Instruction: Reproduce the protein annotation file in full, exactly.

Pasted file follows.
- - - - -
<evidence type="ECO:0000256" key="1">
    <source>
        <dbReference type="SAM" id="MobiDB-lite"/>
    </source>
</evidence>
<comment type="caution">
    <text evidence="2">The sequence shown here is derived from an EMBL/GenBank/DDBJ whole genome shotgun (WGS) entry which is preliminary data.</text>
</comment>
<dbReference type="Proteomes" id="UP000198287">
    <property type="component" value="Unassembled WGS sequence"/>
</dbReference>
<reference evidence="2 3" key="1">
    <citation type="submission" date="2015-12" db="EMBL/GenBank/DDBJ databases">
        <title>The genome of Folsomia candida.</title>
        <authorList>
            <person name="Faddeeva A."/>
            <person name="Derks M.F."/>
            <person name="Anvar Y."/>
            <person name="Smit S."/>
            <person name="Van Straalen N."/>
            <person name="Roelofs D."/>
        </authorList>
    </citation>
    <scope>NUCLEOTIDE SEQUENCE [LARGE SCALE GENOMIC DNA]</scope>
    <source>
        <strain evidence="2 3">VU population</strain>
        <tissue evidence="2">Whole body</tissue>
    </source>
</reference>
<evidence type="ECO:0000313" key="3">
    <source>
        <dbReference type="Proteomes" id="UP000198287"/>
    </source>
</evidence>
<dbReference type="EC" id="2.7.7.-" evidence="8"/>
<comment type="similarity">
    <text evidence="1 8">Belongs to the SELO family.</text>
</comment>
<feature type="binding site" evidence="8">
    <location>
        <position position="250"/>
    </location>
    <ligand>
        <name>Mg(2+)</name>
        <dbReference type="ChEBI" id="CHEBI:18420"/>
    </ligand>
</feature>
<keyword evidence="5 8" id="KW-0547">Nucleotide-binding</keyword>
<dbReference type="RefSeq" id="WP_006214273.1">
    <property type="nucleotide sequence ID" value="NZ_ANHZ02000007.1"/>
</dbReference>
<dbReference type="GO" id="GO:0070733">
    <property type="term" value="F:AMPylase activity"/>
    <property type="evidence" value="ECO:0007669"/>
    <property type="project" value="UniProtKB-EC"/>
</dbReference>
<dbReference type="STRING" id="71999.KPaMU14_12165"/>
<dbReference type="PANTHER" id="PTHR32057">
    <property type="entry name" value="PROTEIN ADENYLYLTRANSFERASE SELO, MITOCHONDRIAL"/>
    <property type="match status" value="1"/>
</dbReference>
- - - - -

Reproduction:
<evidence type="ECO:0000256" key="1">
    <source>
        <dbReference type="SAM" id="MobiDB-lite"/>
    </source>
</evidence>
<comment type="caution">
    <text evidence="2">The sequence shown here is derived from an EMBL/GenBank/DDBJ whole genome shotgun (WGS) entry which is preliminary data.</text>
</comment>
<dbReference type="Proteomes" id="UP000198287">
    <property type="component" value="Unassembled WGS sequence"/>
</dbReference>
<reference evidence="2 3" key="1">
    <citation type="submission" date="2015-12" db="EMBL/GenBank/DDBJ databases">
        <title>The genome of Folsomia candida.</title>
        <authorList>
            <person name="Faddeeva A."/>
            <person name="Derks M.F."/>
            <person name="Anvar Y."/>
            <person name="Smit S."/>
            <person name="Van Straalen N."/>
            <person name="Roelofs D."/>
        </authorList>
    </citation>
    <scope>NUCLEOTIDE SEQUENCE [LARGE SCALE GENOMIC DNA]</scope>
    <source>
        <strain evidence="2 3">VU population</strain>
        <tissue evidence="2">Whole body</tissue>
    </source>
</reference>
<evidence type="ECO:0000313" key="3">
    <source>
        <dbReference type="Proteomes" id="UP000198287"/>
    </source>
</evidence>
<dbReference type="EC" id="2.7.7.-" evidence="8"/>
<comment type="similarity">
    <text evidence="1 8">Belongs to the SELO family.</text>
</comment>
<feature type="binding site" evidence="8">
    <location>
        <position position="250"/>
    </location>
    <ligand>
        <name>Mg(2+)</name>
        <dbReference type="ChEBI" id="CHEBI:18420"/>
    </ligand>
</feature>
<keyword evidence="5 8" id="KW-0547">Nucleotide-binding</keyword>
<dbReference type="RefSeq" id="WP_006214273.1">
    <property type="nucleotide sequence ID" value="NZ_ANHZ02000007.1"/>
</dbReference>
<dbReference type="GO" id="GO:0070733">
    <property type="term" value="F:AMPylase activity"/>
    <property type="evidence" value="ECO:0007669"/>
    <property type="project" value="UniProtKB-EC"/>
</dbReference>
<dbReference type="STRING" id="71999.KPaMU14_12165"/>
<dbReference type="PANTHER" id="PTHR32057">
    <property type="entry name" value="PROTEIN ADENYLYLTRANSFERASE SELO, MITOCHONDRIAL"/>
    <property type="match status" value="1"/>
</dbReference>